The budget presented by Finance Minister Arun Jaitley on February 1 was closely watched as it was the last full-year budget of the NDA government before the 2019 general elections. So, the critical question was whether the budget would be populist or pragmatic? And, could the finance minister achieve the perfect balance between the objective of boosting growth, maintaining macro stability and remaining on the fiscal consolidation path?
While the budget smartly balances populism with prudence, the fiscal deficit target slips from the budgeted number, as expected. The government could have completely moved away from fiscal consolidation, given that this is an election-heavy year, or it could have continued on the pre-announced fiscal ‘glide path’ by aggressively cutting expenditure. Instead, a middle path has been chosen as suggested in the Economic Survey. The revised estimate for fiscal deficit for FY2018 has risen to 3.5% from the budgeted 3.2% of GDP due to lower-than-budgeted indirect tax collection following the roll-out of GST, a shortfall in non-tax collection, and revenue lost from a small excise duty cut on petro-products. In hindsight, it is obvious that the tax estimates were optimistic as those were based on the assumption of an ambitious nominal GDP growth rate of 11.8%, which slowed to 10.2%.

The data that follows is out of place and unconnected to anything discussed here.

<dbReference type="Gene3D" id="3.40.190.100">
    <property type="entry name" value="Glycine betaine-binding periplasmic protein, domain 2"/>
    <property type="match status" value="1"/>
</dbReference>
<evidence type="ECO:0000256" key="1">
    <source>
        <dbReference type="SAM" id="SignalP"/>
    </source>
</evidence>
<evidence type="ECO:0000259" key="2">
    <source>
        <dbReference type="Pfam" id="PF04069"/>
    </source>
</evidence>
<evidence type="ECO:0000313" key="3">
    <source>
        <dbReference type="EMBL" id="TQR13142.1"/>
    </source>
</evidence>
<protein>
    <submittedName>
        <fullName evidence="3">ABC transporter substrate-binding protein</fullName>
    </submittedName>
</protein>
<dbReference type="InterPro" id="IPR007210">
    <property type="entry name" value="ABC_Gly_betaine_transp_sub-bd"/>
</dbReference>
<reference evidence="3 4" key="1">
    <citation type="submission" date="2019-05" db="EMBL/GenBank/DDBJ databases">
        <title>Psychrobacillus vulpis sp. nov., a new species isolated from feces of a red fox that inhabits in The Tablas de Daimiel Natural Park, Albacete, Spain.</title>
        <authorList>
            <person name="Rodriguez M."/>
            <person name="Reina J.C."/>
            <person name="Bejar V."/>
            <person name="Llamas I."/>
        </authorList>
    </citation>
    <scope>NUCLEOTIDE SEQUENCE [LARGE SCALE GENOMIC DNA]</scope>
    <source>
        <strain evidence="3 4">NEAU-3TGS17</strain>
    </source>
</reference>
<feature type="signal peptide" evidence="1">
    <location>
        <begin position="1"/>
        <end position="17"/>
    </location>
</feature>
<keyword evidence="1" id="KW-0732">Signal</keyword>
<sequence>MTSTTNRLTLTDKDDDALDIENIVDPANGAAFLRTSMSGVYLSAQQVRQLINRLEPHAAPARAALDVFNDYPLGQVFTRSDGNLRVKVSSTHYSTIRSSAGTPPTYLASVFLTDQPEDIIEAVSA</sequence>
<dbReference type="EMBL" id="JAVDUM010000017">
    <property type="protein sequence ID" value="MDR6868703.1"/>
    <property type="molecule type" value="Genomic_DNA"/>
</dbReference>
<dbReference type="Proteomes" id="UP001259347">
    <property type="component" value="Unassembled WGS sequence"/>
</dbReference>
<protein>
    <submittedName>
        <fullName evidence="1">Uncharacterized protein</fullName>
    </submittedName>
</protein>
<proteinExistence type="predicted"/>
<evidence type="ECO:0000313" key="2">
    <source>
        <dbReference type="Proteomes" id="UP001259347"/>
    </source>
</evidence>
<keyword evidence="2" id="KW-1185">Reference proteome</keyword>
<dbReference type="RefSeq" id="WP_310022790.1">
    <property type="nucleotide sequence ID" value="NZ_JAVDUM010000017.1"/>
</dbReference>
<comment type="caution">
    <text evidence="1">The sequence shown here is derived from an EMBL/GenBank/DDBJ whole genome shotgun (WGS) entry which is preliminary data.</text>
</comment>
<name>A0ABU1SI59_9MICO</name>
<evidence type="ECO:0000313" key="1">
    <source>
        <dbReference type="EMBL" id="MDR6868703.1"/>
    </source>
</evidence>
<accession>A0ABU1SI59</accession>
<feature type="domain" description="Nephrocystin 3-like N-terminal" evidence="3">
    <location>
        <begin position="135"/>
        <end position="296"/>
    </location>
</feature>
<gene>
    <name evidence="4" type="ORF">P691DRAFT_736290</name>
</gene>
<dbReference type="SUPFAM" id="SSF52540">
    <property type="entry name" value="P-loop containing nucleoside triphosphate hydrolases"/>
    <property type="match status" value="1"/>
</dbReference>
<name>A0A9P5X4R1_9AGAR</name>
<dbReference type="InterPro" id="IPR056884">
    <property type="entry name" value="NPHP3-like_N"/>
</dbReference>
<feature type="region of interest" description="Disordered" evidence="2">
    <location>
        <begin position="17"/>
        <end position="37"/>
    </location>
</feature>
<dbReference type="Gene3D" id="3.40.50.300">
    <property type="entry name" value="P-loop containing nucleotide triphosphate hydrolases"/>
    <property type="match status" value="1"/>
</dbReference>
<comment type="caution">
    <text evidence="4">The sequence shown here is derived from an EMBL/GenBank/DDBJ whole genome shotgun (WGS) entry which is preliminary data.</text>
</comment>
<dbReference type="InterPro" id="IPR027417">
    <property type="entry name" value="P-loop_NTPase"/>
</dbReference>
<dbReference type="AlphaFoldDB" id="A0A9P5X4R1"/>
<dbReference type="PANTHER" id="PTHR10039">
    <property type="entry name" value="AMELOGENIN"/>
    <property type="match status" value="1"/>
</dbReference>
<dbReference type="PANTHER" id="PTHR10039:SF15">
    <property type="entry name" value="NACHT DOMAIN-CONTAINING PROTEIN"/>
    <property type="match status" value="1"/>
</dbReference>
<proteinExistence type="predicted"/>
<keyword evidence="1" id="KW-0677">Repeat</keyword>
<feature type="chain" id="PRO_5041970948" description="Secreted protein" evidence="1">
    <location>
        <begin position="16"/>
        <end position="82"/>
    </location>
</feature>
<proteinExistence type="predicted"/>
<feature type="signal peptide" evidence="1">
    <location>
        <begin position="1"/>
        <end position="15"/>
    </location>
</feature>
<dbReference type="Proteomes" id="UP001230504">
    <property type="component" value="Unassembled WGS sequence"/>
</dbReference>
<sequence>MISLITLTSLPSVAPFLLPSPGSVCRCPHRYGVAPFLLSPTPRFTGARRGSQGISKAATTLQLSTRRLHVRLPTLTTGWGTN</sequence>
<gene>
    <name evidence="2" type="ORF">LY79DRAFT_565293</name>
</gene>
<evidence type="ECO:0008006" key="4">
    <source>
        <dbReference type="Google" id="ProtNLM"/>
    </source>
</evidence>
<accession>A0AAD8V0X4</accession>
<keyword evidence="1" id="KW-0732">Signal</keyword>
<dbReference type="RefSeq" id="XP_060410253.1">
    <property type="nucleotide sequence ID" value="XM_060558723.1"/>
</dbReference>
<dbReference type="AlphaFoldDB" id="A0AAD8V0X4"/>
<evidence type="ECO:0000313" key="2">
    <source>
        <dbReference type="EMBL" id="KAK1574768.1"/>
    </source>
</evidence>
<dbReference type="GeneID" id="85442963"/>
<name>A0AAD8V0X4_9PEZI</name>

The government did not give in completely to the temptation of populism. The FY2019 fiscal deficit is estimated at 3.3%, just a 30-basis points deviation from the recommended glide path.
From the next fiscal, the government will do away with the announcement of Revenue Deficit targets. It is argued that the expenditure on education and health are not considered capital expenditure but is necessary for human capital formation in the country. Moreover, infrastructure expenditure is being met through off-budget borrowings. This makes the budgeted numbers of capital expenditure misleading.